Appeal from the Superior Court of the State of Alaska, Third Judicial District, Homer, Charles T. Huguelet, Judge. Superior Court No. 3HO-11-00061 CI.
Phil N. Nash, Kenai, for
Laura B. McBride, Pro
se, Homer, Appellee.
Before: Fabe, Chief Justice, Winfree, Stowers, Maassen, and Bolger, Justices.
Two parents disputed the legal custody and visitation rights for their daughter; the mother resides in Homer and the father resides on the Fort Peck Indian Reservation in Montana. The superior court awarded sole legal custody to the mother because it concluded that the parties could not communicate effectively to co-parent their daughter. The court ordered unsupervised visitation between the father and the daughter in Alaska, but prohibited visitation on the reservation until the daughter turned eight. Although the superior court did not abuse its discretion when it decided legal custody, it failed to fully justify its decision when creating its restrictive visitation schedule and allocating visitation expenses. Consequently we remand for further proceedings consistent with this opinion.
II. FACTS AND PROCEEDINGS
In 2009 Laura McBride, who was living in Homer, left to attend a welding certification program in Poplar, Montana, on the Fort Peck Indian Reservation. There she met Keith Red Elk, who was the Operations Manager for Fort Peck Tech Services and also her instructor for the program. McBride and Red Elk became friends, and began a romantic relationship four or five months later. After the end of the welding program McBride was offered a position welding for Fort Peck Tech Services.
McBride learned that she was pregnant sometime around New Years 2010. She felt that her relationship with Red Elk changed after she became pregnant. McBride alleges that Red Elk threatened to fire her, made her leave his home, and one time pulled back his hand as if he intended to hit her. McBride decided to return to Homer, mainly because she felt that Red Elk was controlling. Red Elk made it clear that he believed McBride would not be able to support herself on her own. He also believed that McBride was only temporarily going to Homer and would return to Montana where she would raise their child.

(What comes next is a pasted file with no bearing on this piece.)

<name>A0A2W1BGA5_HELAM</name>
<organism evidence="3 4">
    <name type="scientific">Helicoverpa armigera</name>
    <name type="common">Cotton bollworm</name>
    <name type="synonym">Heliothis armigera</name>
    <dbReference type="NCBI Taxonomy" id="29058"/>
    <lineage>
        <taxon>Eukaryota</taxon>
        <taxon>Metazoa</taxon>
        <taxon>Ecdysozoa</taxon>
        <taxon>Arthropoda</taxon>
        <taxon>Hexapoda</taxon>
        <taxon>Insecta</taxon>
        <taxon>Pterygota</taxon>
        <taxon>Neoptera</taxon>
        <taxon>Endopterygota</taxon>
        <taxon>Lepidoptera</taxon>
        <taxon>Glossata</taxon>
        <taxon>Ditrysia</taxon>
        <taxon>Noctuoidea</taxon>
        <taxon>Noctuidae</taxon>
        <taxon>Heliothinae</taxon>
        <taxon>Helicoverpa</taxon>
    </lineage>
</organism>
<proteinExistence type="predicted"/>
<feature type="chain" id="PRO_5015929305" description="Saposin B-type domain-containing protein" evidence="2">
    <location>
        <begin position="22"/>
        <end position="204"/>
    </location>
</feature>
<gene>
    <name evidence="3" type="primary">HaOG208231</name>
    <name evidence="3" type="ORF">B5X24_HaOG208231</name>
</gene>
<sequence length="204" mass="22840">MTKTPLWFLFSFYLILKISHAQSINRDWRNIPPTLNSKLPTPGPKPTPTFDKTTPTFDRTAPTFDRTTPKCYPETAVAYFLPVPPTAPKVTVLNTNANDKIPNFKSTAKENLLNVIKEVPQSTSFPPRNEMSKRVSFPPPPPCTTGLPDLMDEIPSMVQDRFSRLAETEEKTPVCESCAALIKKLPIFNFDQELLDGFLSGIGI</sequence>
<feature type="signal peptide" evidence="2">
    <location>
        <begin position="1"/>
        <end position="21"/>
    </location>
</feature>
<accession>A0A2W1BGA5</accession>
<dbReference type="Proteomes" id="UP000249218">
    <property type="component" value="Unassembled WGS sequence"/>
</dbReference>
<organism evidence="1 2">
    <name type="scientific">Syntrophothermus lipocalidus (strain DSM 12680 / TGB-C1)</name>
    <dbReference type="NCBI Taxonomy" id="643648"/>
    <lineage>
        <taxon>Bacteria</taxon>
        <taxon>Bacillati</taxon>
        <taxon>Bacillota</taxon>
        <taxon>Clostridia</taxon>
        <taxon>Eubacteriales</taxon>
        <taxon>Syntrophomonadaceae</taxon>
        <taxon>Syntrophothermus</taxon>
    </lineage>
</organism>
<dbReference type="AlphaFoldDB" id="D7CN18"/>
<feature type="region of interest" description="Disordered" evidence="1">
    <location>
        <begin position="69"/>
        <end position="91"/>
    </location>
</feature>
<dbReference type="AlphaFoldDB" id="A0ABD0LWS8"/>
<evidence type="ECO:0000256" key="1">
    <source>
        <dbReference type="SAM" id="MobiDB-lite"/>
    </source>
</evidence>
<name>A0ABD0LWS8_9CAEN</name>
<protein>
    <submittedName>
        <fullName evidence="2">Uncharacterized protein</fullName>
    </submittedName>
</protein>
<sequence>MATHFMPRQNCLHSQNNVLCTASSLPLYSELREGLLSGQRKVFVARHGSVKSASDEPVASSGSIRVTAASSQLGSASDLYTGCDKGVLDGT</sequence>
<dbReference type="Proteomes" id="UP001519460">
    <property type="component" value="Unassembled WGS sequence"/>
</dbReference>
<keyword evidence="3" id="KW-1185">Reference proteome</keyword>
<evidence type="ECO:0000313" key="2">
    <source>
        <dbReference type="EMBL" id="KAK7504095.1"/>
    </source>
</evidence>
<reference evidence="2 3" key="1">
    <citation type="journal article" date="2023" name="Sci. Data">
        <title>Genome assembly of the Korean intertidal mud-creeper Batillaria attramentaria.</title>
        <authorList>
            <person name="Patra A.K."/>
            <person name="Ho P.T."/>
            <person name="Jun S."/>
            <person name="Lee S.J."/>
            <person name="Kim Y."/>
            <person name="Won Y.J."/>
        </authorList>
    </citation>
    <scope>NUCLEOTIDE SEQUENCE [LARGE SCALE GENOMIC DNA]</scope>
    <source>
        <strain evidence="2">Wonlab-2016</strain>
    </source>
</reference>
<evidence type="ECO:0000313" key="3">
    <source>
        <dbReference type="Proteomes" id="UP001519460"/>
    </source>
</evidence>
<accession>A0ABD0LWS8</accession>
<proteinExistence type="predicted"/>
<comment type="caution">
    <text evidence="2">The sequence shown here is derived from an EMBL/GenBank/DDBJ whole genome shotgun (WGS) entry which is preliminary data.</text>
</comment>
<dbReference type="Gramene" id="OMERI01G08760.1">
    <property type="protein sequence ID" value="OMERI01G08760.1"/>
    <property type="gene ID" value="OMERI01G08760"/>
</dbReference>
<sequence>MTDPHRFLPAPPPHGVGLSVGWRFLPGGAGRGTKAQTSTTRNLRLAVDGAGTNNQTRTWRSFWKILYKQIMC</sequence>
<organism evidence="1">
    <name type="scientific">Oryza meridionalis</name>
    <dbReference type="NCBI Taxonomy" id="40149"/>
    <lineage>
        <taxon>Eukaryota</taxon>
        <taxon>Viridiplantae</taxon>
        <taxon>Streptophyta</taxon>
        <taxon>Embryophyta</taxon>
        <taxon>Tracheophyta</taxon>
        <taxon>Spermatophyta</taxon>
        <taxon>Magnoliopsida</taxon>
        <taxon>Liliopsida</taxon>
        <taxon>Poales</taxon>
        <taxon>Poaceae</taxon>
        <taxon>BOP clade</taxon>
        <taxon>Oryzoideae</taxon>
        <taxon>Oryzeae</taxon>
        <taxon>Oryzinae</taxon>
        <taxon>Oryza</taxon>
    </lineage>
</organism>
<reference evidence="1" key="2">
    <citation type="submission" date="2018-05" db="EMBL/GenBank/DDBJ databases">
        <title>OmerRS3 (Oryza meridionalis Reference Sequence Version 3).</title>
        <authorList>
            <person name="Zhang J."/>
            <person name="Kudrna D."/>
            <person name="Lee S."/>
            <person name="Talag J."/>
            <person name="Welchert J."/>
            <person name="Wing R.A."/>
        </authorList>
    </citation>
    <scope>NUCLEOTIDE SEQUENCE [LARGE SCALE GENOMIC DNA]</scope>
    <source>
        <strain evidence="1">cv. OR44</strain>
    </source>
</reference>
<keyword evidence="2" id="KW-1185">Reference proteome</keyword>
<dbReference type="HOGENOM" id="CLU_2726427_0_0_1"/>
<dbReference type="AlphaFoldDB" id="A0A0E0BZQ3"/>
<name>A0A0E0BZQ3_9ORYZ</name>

When McBride first returned to Homer she and Red Elk spoke on the phone daily. But their relationship quickly deteriorated to the point where only email communication was effective. Even using email, the couple did not communicate well; instead " [e]ach gave speeches to the other." Red Elk was depressed that McBride did not want to return to Poplar, and he was very uncomfortable with McBride's plans for their daughter's birth: McBride wanted to deliver the baby in her cabin and Red Elk wanted the child to be born in a hospital.
Vera was born in August 2010. Red Elk traveled to Homer in September and stayed for 11 days to visit with his daughter. During the visit McBride reiterated her belief that they could not work things out because Red Elk was too controlling.
In October McBride and Vera traveled to North Dakota for a funeral. Red Elk picked them up at the airport and drove them to the funeral. Over McBride's objections, Red Elk stopped in Poplar on the way. McBride and Red Elk fought, and McBride told Red Elk to leave once he had dropped them off at the funeral.
After returning to Homer, McBride emailed Red Elk that she wanted to take a break from communication. In response, Red Elk left six intoxicated messages on McBride's answering machine threatening to kill her, threatening her with legal action, and threatening to take Vera to the reservation. Afterward Red Elk did not remember leaving the messages and insinuated that it was McBride's fault because she drove him to drink. McBride applied for and received a long-term protective order. Red Elk unsuccessfully tried to dissolve the protective order on two separate occasions. He also hired a private investigator to follow McBride.
Red Elk filed a request for emergency custody in the Fort Peck Tribal Court in December 2010. He alleged that: (1) McBride lived in a remote place; (2) she was threatening suicide and had a mental disorder; and (3) she " refused to feed the child for three. .. days after birth."  Red Elk was represented by a tribal lay advocate in the tribal court proceeding; McBride appeared pro se. In March 2011 the Fort Peck Tribal Court " denied jurisdiction over the cause of action" and dismissed Red Elk's petition. Red Elk appealed the dismissal to ...